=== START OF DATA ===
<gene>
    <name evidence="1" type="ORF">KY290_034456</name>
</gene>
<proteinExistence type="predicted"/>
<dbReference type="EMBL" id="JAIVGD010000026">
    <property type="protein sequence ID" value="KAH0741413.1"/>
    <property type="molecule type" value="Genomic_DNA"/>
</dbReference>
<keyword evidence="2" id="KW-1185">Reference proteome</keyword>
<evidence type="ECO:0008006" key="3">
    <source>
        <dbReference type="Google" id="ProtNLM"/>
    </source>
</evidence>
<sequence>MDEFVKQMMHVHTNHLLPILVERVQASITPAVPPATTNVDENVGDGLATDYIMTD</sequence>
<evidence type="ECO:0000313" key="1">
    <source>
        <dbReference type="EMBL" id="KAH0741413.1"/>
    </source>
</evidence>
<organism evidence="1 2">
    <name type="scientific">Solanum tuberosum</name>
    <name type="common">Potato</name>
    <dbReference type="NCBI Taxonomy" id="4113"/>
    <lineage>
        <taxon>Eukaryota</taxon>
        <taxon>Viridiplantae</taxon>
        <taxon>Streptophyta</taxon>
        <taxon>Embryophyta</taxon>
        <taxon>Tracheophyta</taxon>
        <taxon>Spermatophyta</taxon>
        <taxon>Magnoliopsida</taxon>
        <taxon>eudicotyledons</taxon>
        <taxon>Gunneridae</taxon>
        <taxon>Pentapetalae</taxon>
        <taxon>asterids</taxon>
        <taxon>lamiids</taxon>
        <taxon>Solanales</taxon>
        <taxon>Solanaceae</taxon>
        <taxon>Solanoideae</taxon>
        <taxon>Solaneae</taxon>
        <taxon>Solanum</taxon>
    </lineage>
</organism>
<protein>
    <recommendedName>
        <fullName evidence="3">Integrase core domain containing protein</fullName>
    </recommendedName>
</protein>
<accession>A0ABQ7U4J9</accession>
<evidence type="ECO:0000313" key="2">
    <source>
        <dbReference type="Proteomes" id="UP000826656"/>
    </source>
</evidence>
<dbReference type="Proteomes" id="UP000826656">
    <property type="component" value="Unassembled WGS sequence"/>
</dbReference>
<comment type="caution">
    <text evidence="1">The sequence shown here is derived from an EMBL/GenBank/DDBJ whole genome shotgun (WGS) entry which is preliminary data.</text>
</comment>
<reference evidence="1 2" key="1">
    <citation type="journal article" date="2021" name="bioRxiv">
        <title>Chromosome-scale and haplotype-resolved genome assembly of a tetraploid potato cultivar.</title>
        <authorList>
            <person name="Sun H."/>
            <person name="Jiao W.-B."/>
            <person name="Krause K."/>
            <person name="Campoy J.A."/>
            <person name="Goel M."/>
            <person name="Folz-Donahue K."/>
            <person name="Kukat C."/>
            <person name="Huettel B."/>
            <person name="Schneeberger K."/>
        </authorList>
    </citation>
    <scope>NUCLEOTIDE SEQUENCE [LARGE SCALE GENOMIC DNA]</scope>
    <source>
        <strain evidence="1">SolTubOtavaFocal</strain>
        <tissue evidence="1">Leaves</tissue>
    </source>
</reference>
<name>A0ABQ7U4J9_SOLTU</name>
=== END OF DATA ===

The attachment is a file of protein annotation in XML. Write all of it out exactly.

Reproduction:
<gene>
    <name evidence="1" type="ORF">KY290_034456</name>
</gene>
<proteinExistence type="predicted"/>
<dbReference type="EMBL" id="JAIVGD010000026">
    <property type="protein sequence ID" value="KAH0741413.1"/>
    <property type="molecule type" value="Genomic_DNA"/>
</dbReference>
<keyword evidence="2" id="KW-1185">Reference proteome</keyword>
<evidence type="ECO:0008006" key="3">
    <source>
        <dbReference type="Google" id="ProtNLM"/>
    </source>
</evidence>
<sequence>MDEFVKQMMHVHTNHLLPILVERVQASITPAVPPATTNVDENVGDGLATDYIMTD</sequence>
<evidence type="ECO:0000313" key="1">
    <source>
        <dbReference type="EMBL" id="KAH0741413.1"/>
    </source>
</evidence>
<organism evidence="1 2">
    <name type="scientific">Solanum tuberosum</name>
    <name type="common">Potato</name>
    <dbReference type="NCBI Taxonomy" id="4113"/>
    <lineage>
        <taxon>Eukaryota</taxon>
        <taxon>Viridiplantae</taxon>
        <taxon>Streptophyta</taxon>
        <taxon>Embryophyta</taxon>
        <taxon>Tracheophyta</taxon>
        <taxon>Spermatophyta</taxon>
        <taxon>Magnoliopsida</taxon>
        <taxon>eudicotyledons</taxon>
        <taxon>Gunneridae</taxon>
        <taxon>Pentapetalae</taxon>
        <taxon>asterids</taxon>
        <taxon>lamiids</taxon>
        <taxon>Solanales</taxon>
        <taxon>Solanaceae</taxon>
        <taxon>Solanoideae</taxon>
        <taxon>Solaneae</taxon>
        <taxon>Solanum</taxon>
    </lineage>
</organism>
<protein>
    <recommendedName>
        <fullName evidence="3">Integrase core domain containing protein</fullName>
    </recommendedName>
</protein>
<accession>A0ABQ7U4J9</accession>
<evidence type="ECO:0000313" key="2">
    <source>
        <dbReference type="Proteomes" id="UP000826656"/>
    </source>
</evidence>
<dbReference type="Proteomes" id="UP000826656">
    <property type="component" value="Unassembled WGS sequence"/>
</dbReference>
<comment type="caution">
    <text evidence="1">The sequence shown here is derived from an EMBL/GenBank/DDBJ whole genome shotgun (WGS) entry which is preliminary data.</text>
</comment>
<reference evidence="1 2" key="1">
    <citation type="journal article" date="2021" name="bioRxiv">
        <title>Chromosome-scale and haplotype-resolved genome assembly of a tetraploid potato cultivar.</title>
        <authorList>
            <person name="Sun H."/>
            <person name="Jiao W.-B."/>
            <person name="Krause K."/>
            <person name="Campoy J.A."/>
            <person name="Goel M."/>
            <person name="Folz-Donahue K."/>
            <person name="Kukat C."/>
            <person name="Huettel B."/>
            <person name="Schneeberger K."/>
        </authorList>
    </citation>
    <scope>NUCLEOTIDE SEQUENCE [LARGE SCALE GENOMIC DNA]</scope>
    <source>
        <strain evidence="1">SolTubOtavaFocal</strain>
        <tissue evidence="1">Leaves</tissue>
    </source>
</reference>
<name>A0ABQ7U4J9_SOLTU</name>